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Abigail delivers glorious gore and biting humor 

Matt Bettinelli-Olpin and Tyler Gillett (Ready or Not, Scream 2022) co-direct this horror film about a group of kidnappers who snatch a mob boss's daughter, Abigail (Alisha Weir), sequestering her in a secluded mansion as they await their payday, only to discover she's infinitely more dangerous than they are. (104 min.)

click to enlarge WHAT BIG TEETH YOU HAVE Kidnapped Abigail (Alisha Weir) turns out to be more dangerous than expected for the group of criminals now trapped in a mansion with her, in Abigail, screening in local theaters. - COURTESY PHOTO BY BERNARD WALSH/UNIVERSAL PICTURES
  • Courtesy Photo By Bernard Walsh/universal Pictures
  • WHAT BIG TEETH YOU HAVE Kidnapped Abigail (Alisha Weir) turns out to be more dangerous than expected for the group of criminals now trapped in a mansion with her, in Abigail, screening in local theaters.

Editor's note: Glen and Anna Starkey took the week off from Split Screen.


Caleb Teen actor Alisha Weir has a knack for playing children endowed with special powers they use to ward off mean-spirited adults. In 2022's Matilda the Musical, Weir's Matilda Wormwood used her telekinesis to punish her ruthless headmistress Miss Trunchbull for countless cruelties. When some career kidnappers in 2024's Abigail—in which Weir plays a young ballerina hostage with an appetite for human blood and the vampiric traits to acquire it—meet their gruesome ends at the hands and teeth of the film's title character, the carnage feels justified because they get what's coming to them. The gore is also cartoonish in all the right ways. Shortly after Abigail's captors become privy to their target's true self, there's a sequence where some goons walk in on the 12-year-old in a tutu and pointe shoes dancing with a headless corpse to music from Swan Lake. It's scenes like this that owe as much to Bugs Bunny as Dracula's Daughter, the 1936 film Abigail's directors have cited as a major inspiration.

Bulbul Directors Bettinelli-Olpin and Gillett take Abigail to an old haunt: the locked-room—rather, a locked-mansion—thriller. They put their characters through this test in Ready or Not and Scream (2022), now putting Abigail's victims Joey (Melissa Barrera), Frank (Dan Stevens), Sammy (Kathryn Newton), Dean (Angus Cloud), Peter (Kevin Durand), and Rickles (William Catlett) through the same wringer. Meant to guard Abigail for 24 hours before their ransom arrives, the criminal group instead deals with a vampire child. It triggers their senses of fight or flight but a darker shadow looms over the bloody manor—who exactly is Abigail's undead don of a father? While the film teases the audience with the possibility of his reveal, it cuts through the tension with the occasional joke and one-liner that makes Abigail a fun weeknight watch.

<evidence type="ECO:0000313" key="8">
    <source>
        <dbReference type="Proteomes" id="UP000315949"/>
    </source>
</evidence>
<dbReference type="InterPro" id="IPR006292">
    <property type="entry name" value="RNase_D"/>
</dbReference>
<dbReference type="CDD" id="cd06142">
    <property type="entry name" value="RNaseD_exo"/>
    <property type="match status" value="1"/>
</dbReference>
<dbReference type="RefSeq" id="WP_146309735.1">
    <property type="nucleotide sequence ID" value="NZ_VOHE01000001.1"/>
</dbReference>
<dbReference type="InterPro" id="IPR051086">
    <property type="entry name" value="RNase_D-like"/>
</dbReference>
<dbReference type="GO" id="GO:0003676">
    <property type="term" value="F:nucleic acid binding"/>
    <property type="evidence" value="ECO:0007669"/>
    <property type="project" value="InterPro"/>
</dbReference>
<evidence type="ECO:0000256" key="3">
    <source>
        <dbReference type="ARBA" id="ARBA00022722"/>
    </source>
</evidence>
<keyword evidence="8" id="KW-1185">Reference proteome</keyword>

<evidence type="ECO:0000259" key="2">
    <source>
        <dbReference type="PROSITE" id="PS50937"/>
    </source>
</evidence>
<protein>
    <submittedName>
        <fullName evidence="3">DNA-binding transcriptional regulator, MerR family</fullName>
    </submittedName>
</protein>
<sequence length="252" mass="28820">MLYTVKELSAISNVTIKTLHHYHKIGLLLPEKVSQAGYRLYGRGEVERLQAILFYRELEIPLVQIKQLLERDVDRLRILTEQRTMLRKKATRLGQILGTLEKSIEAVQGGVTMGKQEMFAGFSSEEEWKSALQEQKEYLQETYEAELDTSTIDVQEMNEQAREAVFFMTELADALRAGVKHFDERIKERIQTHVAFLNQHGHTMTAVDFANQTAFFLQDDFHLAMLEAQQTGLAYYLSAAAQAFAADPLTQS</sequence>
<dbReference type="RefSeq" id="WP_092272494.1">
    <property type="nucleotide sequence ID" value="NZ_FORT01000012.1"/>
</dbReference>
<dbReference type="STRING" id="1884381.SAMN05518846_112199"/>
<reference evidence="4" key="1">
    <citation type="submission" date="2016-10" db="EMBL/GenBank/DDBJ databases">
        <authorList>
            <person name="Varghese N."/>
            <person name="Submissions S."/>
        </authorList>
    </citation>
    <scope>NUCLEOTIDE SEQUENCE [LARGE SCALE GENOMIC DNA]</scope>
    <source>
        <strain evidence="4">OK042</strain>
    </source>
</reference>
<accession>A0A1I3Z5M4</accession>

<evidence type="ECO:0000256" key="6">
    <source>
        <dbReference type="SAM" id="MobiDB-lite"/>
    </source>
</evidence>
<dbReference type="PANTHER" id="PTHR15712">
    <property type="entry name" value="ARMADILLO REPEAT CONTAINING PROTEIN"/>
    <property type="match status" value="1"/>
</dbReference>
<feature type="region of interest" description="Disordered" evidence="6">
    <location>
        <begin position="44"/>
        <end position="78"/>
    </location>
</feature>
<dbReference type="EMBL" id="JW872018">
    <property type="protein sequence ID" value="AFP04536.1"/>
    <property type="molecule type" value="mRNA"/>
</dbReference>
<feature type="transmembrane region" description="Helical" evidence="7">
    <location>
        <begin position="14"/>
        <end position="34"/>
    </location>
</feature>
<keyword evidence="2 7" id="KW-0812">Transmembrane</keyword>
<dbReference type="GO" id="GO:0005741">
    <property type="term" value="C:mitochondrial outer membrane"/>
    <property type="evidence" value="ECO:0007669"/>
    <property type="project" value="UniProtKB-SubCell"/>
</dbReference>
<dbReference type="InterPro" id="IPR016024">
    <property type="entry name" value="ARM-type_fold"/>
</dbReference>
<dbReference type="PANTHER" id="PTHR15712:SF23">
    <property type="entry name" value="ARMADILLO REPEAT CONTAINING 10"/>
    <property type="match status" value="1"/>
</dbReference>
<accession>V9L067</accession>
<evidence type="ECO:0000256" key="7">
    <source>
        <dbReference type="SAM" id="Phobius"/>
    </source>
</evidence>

Caleb It's delightful watching Abigail pull her keepers apart, but these characters aren't fleshed out enough for my taste. I get that they're supposed to be cannon fodder, but comparable crooks like Home Alone's Harry and Marv served the same purpose much more memorably. Each member of the kidnapping team has their own superficial skill (Dean is the getaway driver, Sammy is the computer hacker, Frank is the tough guy with a thick Boston accent, etc.), but that's pretty much all we get. By default, the most sympathetic character in the movie is Joey because ... she has a son ... and, in true Spider-Man villain fashion, turned to a life of crime to support him. I doubt she's the only parent in the bunch, but she's the only one who shows Abigail some semi-motherly compassion before the vampire stuff starts. It feels tacked on just to give us at least one person to root for who isn't undead.

Bulbul Joey definitely became the formulaic Final Girl but she doesn't receive the same level of depth and care as Samara Weaving's character in Ready or Not. The characterization seemed rushed, and makers of this film seemed too caught up in the premise of a vampire-ballerina-underworld heiress. Yet we never get to know who Abigail is and why her dad turned her. We get clues about her past through a sinister sculpture of her and her dad, and an ancient tapestry that shows Abigail frozen in time. It's a far cry from 11-year-old Kirsten Dunst's portrayal of the little vampire in Interview with a Vampire, but unlike Dunst's Claudia, Abigail appears to enjoy her life as an eternal girl. Maybe she copes with her fate by playing with her food. Abigail piqued my curiosity of the titular character, but I doubt a sequel is in the works to answer my questions. Δ

Staff Writer Bulbul Rajagopal and Calendar Editor Caleb Wiseblood wrote Split Screen this week. Senior Staff Writer Glen Starkey and freelancer Anna Starkey wrote the miniseries reviews. Comment at [email protected].


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